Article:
3 (37.5%)




19 (95%)

1 (5%)



Unknown risk


4 (19%)

17 (81%)



B. PD-L1 expression


PDL-1 negative

21 (70%)

9 (30%)



PDL-1 weak

5 (35.7%)

9 (64.3%)



PDL-1 strong

2 (40%)

3 (60%)



C. Grade of SCC


Grade I SCC

23 (54.8%)

19 (45.2%)



Grade II SCC

5 (83.3%)

1 (16.7%)




0 (0%)

1 (100%)



D. Stage of SCC



22 (57.9%)

16 (42.1%)




4 (50%)

4 (50%)




2 (66.7%)

1 (33.3%)



E. Site of SCC



6 (40%)

9 (60%)




9 (47.4%)

10 (52.6%)




12 (100%)

0 (0%)




1 (33.3%)

2 (66.7%)



This study enrolled 50 patients of oral squamous cell carcinoma. One patient had insufficient data to stage the tumor which was excluded. A total of 49 patients were included. Mean age was 55.73 ±11.37 years. Youngest patient was of 27 years and oldest was of 80 years. Twenty-eight (57.1%) were males and 21 (42.9%) were females. Risk factors included were betel leaf (paan) chewing in 8 (16.3%), smoking 20 (40.8%) and no known factor in 21 (42.9%) patients. Type of biopsy sent to pathology department were 35 (71.4%) Incisional, 7 (14.3%) excisional and 7 (14.3%) neck dissection surgeries. Most common site of cancer was inner side of cheek (n=19, 38.8%), followed by tongue (15, 30.6%), gingival (12, 24.5%) and the least common site was palate (3, 6.1%). Forty-two (85.7%) cases were reported as well differentiated, 6 (12.2%) as moderately differentiated and only 1 (2%) as poorly differentiated squamous cell carcinoma. Tumors were staged according to pathological staging system based on tumor size. Thirty-eight (77.6%) were at stage I, 8 (16.3%) at stage II and 3 (6.1%) at stage III. PD-L1 immunostaining was negative in 30 (61.2%) and positive in 19 (38.7%). Out of the positive cases, 14 (28.6%) were weak positive and 5 (10.2%) were strong positive for PD L-1 (Table I). Out of the 42 well differentiated tumors, 3 (7.1%) exhibited strong PD-L1 membranous and cytoplasmic staining, 14 (33.3%) weak staining and 25 (29.5%) negative staining. Moderately differentiated tumor showed strong staining in 1 (16.7%), weak in none and negative in 5 (83.3%) cases. Poorly differentiated tumor 1/1 showed strong staining (100%, p=0.018, Table I) Stage I tumors (n: 38) showed strong staining pattern in 4 (10.5%) cases, weak in 10 (26.3%) and negative in24 (63.2%) cases. Stage II (n=8) tumors had strong PD-L1 expression in 1 (12.5%), weak in 3 (37.5%) and negative in 4 (50%) cases. Stage III had negative in 2/3 (66.7%), weak in 1/3 (33.3%) cases, (p=0.929). No identifiable risk factor was seen in stage I (16/21, 76.2%), stage II (3/21, 14.3%) and stage III (2/21, 9.5%). Smoking was present in 15/20 (75%) of stage I, 4/20 (20%) of stage II and 1/20 (5%) of stage III patients. Betel leaf (Paan) chewing was observed in 7/8 (87.5%) of stage I, 1/8 (12.5%) in stage II patients, (p=0.854). Grade and etiology when compared revealed no definite etiology in 19/21 (90.5%) well, 1/21 (4.8%) each in moderate and poorly differentiated tumors. History of smoking was present in 16/20 (80%) of well differentiated and 4/20 (20%) of moderately differentiated SCC (p=0.492). Strong PD-L1 staining was observed in 3/5 (60%) of unknown etiology, 1/5 (20%) each with history of paan and smoking. Weak PD-L1 was seen in 6/14 (42.85%) cases with unknown etiology and 4/14 (28.5%) each with paan and smoking. Negative PD-L1 was seen in 12/30 (40%) with unknown risk factor, while 15/30 (50%) of smokers and 3/30 (10%) of paan (betel leaf) users, p=0.389.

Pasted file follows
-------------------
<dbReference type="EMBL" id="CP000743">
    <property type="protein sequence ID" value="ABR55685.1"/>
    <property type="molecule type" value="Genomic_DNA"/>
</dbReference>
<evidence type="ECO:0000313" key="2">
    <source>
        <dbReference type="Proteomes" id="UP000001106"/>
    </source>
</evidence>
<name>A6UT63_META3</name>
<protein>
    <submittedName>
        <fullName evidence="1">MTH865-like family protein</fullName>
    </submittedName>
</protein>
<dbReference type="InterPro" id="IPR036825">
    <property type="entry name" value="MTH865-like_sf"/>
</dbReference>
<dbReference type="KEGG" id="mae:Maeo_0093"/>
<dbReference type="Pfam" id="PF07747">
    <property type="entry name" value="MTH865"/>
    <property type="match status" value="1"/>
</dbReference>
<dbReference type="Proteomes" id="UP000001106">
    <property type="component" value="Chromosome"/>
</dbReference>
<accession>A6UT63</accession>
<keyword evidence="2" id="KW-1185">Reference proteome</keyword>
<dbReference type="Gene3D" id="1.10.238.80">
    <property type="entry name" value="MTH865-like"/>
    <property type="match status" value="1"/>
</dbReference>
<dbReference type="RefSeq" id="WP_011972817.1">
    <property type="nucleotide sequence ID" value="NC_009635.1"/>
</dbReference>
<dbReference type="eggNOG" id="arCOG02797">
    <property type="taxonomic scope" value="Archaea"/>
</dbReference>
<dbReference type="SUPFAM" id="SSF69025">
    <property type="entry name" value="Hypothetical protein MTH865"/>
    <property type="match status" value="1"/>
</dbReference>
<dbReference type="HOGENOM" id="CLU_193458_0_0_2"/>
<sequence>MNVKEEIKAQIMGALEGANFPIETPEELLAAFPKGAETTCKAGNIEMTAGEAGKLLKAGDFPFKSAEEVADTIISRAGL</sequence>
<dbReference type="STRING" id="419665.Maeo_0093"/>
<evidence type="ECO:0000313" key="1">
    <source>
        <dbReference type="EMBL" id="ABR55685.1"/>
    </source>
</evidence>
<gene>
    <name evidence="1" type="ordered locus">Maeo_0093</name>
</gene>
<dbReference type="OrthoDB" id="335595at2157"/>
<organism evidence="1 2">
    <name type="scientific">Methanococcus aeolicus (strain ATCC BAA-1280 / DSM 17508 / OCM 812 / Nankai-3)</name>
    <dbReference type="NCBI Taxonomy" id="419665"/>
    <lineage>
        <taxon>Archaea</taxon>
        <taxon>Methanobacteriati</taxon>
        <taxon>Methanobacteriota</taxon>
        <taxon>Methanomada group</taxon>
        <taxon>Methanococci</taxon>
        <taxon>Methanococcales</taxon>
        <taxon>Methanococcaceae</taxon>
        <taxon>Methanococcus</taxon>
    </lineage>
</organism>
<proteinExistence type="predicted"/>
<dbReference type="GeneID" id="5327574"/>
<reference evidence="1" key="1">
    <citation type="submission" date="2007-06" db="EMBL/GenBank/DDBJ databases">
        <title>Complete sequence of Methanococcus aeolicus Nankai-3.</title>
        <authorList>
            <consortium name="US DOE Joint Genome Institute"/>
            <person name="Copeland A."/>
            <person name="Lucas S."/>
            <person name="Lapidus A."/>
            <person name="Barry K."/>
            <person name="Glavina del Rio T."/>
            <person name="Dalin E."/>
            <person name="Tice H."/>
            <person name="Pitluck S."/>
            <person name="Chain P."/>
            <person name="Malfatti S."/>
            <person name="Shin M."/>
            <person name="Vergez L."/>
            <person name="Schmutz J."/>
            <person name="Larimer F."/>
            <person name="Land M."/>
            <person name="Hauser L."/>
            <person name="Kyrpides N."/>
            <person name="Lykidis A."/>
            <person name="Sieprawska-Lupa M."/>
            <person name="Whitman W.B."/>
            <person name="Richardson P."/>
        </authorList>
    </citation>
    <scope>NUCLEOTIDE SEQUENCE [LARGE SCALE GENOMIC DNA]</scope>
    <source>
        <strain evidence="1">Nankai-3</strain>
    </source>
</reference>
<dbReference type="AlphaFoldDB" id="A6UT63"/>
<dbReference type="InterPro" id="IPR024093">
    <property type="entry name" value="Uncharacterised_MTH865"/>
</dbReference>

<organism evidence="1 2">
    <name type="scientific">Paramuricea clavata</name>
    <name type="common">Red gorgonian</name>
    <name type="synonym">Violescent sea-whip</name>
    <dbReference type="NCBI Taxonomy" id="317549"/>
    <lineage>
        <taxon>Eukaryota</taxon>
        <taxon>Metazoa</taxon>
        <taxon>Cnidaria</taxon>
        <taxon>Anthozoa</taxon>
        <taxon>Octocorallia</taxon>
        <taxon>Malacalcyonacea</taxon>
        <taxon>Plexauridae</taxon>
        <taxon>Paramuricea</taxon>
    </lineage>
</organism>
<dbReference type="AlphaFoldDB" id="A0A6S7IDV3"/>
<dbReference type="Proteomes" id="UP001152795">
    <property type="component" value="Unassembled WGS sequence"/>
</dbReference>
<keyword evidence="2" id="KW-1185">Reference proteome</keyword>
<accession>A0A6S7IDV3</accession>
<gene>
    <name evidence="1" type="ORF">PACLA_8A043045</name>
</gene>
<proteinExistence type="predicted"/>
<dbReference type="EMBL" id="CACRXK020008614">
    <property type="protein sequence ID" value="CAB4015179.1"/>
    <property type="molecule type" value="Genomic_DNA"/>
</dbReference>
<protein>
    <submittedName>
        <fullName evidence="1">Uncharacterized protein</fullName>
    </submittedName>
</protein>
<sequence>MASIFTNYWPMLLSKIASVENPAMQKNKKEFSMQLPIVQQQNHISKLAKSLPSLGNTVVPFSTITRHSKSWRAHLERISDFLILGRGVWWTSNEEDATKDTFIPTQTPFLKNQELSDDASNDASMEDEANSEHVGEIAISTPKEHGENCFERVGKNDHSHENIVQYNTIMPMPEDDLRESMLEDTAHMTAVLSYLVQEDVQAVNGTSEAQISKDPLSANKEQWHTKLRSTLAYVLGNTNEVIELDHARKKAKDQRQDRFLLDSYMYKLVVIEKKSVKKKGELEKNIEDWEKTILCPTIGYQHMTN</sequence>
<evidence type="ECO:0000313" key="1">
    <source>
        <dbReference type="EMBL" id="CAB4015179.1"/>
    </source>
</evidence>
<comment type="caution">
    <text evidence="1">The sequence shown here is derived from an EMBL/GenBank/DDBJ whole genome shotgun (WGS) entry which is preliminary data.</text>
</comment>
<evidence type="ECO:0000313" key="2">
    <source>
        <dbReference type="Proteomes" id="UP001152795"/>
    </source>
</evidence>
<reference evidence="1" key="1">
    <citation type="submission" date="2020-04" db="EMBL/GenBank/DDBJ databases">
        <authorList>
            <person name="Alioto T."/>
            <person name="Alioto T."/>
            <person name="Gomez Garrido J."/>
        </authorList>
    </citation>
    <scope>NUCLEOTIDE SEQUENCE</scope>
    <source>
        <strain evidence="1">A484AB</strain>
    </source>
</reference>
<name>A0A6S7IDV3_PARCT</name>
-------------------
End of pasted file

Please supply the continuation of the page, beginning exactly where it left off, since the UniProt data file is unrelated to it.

PDL-1 overexpression is associated with higher grades of oral squamous cell carcinoma, non-smokers and female gender. We could not find any relation between higher stage and over-expression.

This study is a small scale study due to limited resources available, so its findings must be interpreted with caution. However antiPD-L1 therapy can prove to improve progression-free survival. Therefore, more studies with larger sample size, focusing on survival outcome, are needed to emphasise upon the prognostic role of PD-L1 expression and anti-PD-1 therapies.

Authors declared no conflict of interest.

ZMQ: Data collection.
SQ: Data analysis.